Despite large variations in the reported fracture strengths of dispersion strengthened, glass infiltrated, castable, pressable and machinable ceramics utilised for the construction of all-ceramic crowns, the annual clinical failure rate reported for these materials in the dental literature is remarkably consistent at ca 3%. These results emphasise that there may be little correlation between the average fracture strength and resultant clinical performance. Consequently, if ceramics are to be used for dental applications, then clearly more detailed information on the statistical variations in strength combined with the influence of cementation media are required. The effect of adhesive technology has been examined in laboratory and clinical studies. The laboratory studies focused on the effect of cement lute on crown performance, whilst surface degradation and strengthening effects with different systems were examined utilising conventional materials science techniques. Clinical studies focused on the failure rates of conventionally luted and adhesively luted crowns and inlays. There would appear to be evidence from clinical studies that crowns luted with a resin cement and with the placement procedure incorporating a dentine bonding stage have enhanced rates of survival. It is therefore concluded that the available research strongly suggests that the use of resin as a luting material for ceramic restorations is indicated, given the research from three differing sources - laboratory fracture studies comparing restorations luted with resin vs other materials, clinical studies, and laboratory studies examining the surface sealing/strengthening effect of resin on ceramic. Laboratory studies also confirm the enhanced resistance to fracture of crowns cemented with an adhesive procedure.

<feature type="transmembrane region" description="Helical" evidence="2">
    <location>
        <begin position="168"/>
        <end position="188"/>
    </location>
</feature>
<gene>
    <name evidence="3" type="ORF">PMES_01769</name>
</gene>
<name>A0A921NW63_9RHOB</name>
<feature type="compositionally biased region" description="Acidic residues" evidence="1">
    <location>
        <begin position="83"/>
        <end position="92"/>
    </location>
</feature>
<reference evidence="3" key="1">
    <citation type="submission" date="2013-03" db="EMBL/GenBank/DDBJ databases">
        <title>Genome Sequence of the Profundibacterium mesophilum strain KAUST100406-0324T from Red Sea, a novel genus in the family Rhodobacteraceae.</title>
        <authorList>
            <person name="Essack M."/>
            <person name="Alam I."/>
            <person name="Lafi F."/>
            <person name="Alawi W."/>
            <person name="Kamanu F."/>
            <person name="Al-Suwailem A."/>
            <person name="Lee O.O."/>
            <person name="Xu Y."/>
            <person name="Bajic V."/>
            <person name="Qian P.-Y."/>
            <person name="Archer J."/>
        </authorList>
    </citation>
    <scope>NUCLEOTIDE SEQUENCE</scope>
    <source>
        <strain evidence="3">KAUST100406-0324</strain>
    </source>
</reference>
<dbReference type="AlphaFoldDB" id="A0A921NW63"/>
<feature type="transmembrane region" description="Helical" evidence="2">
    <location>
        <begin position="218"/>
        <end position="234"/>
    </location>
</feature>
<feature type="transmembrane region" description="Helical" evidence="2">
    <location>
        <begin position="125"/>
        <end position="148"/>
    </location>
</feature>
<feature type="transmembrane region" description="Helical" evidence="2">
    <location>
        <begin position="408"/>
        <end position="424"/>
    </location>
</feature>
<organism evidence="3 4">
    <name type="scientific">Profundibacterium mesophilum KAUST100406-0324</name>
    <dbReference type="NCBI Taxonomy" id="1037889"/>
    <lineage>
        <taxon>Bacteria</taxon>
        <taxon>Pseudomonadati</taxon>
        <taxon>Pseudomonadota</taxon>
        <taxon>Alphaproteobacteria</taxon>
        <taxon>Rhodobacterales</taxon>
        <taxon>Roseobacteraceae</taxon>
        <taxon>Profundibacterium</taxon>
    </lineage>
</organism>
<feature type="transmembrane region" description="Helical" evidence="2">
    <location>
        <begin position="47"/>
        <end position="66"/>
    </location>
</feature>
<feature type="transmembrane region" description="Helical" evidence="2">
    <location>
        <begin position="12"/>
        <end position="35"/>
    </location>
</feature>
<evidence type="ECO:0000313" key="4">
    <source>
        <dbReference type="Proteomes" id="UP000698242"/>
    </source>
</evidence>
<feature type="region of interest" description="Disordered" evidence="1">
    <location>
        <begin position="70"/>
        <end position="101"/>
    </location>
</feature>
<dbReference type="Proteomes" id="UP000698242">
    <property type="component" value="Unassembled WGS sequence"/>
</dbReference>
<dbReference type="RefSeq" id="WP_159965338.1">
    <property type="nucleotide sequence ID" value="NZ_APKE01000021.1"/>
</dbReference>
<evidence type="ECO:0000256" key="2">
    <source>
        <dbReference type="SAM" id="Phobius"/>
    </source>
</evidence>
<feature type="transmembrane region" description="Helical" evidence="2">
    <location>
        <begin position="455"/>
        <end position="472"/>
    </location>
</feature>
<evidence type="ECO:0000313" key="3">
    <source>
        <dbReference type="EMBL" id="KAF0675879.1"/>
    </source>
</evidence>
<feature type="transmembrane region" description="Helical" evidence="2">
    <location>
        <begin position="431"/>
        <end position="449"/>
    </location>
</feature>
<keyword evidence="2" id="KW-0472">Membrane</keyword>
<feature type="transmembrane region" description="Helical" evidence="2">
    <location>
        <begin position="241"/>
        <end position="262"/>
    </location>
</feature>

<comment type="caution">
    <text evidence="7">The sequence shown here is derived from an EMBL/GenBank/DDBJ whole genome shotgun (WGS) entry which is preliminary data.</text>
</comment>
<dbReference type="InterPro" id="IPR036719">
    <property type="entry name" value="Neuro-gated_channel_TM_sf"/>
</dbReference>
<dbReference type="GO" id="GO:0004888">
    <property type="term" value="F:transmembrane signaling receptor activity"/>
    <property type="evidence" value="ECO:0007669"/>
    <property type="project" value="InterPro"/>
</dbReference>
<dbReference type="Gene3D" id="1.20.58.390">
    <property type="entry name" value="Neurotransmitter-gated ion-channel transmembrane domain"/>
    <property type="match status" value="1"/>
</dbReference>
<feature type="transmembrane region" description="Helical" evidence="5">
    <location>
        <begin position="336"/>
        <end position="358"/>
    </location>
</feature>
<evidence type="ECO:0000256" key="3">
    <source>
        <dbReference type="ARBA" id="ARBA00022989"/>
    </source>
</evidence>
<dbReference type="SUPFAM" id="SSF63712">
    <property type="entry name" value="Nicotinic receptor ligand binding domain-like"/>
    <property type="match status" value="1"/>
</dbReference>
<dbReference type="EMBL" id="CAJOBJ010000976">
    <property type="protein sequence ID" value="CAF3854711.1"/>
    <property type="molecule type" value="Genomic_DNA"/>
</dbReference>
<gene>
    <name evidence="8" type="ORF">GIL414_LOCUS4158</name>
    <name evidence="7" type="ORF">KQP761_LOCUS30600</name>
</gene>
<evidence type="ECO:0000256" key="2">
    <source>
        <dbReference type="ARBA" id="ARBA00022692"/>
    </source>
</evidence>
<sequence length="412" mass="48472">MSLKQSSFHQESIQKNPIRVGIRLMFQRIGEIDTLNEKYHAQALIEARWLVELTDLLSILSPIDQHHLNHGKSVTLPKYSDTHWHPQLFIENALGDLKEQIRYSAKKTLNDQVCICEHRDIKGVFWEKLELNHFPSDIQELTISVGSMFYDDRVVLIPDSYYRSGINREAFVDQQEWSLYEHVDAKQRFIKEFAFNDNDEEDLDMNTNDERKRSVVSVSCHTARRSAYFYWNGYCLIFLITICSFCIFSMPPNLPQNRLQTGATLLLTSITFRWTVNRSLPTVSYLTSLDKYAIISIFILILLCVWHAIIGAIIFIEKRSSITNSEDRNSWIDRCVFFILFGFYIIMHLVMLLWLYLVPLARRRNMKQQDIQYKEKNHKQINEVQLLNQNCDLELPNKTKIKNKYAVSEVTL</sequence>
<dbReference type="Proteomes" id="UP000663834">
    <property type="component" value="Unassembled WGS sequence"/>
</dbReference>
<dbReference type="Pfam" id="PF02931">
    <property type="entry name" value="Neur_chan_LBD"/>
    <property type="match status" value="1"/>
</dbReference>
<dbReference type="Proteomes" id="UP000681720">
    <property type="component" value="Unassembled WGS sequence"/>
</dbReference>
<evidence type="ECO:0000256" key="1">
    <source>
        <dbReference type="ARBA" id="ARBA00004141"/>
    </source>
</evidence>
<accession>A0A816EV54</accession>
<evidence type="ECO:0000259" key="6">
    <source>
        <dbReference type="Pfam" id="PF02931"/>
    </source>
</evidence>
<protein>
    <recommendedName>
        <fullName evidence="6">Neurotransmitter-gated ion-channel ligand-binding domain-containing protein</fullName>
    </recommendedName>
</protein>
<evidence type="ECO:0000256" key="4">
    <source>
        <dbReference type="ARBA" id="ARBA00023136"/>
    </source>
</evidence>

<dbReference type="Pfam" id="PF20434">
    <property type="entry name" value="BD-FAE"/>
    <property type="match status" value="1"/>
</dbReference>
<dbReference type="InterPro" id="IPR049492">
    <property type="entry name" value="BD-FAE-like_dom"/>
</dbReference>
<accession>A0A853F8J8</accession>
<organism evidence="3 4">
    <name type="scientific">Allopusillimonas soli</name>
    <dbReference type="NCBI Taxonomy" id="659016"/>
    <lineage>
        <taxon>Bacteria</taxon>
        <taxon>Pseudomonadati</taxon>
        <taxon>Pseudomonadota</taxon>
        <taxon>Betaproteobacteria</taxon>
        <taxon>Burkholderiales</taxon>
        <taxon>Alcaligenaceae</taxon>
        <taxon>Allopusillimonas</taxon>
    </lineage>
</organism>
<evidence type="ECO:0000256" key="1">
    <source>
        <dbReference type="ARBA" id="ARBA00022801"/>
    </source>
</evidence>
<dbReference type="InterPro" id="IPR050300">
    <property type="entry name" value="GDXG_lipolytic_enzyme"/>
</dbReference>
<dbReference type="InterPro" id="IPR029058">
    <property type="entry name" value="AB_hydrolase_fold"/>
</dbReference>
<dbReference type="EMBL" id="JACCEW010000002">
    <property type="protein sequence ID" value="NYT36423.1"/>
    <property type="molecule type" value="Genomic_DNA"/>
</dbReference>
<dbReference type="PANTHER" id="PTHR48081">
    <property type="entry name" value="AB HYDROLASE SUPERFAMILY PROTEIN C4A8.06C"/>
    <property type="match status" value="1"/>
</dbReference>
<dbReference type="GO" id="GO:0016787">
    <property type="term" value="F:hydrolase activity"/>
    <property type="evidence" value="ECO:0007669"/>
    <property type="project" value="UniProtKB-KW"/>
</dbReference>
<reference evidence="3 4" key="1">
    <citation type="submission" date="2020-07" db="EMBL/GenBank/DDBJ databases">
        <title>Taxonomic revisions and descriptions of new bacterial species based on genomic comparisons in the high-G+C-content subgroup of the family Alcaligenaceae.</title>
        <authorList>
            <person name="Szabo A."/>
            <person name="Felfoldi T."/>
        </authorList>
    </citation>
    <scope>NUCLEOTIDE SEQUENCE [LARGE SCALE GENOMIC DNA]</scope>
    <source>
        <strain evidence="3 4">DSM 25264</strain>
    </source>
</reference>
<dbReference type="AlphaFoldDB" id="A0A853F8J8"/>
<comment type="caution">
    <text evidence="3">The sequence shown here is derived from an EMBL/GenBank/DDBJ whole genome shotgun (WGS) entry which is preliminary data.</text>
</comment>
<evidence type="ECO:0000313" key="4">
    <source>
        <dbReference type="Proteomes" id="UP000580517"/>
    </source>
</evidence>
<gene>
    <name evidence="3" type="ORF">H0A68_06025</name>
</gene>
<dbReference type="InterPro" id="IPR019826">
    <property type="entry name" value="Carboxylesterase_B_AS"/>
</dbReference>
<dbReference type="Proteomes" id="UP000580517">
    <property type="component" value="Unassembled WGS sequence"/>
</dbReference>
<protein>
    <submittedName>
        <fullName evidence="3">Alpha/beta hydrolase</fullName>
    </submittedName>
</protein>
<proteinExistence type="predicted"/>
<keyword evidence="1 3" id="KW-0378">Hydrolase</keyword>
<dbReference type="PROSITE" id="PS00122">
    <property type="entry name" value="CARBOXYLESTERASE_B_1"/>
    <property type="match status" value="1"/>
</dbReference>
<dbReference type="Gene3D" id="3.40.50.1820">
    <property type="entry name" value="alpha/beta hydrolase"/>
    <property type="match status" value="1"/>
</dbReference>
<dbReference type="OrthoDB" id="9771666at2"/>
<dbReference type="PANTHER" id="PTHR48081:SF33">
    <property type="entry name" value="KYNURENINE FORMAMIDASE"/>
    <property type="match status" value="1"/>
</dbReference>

|Number of pages||16|
|Journal||The journal of adhesive dentistry|
|Publication status||Published - 1 Jan 2002|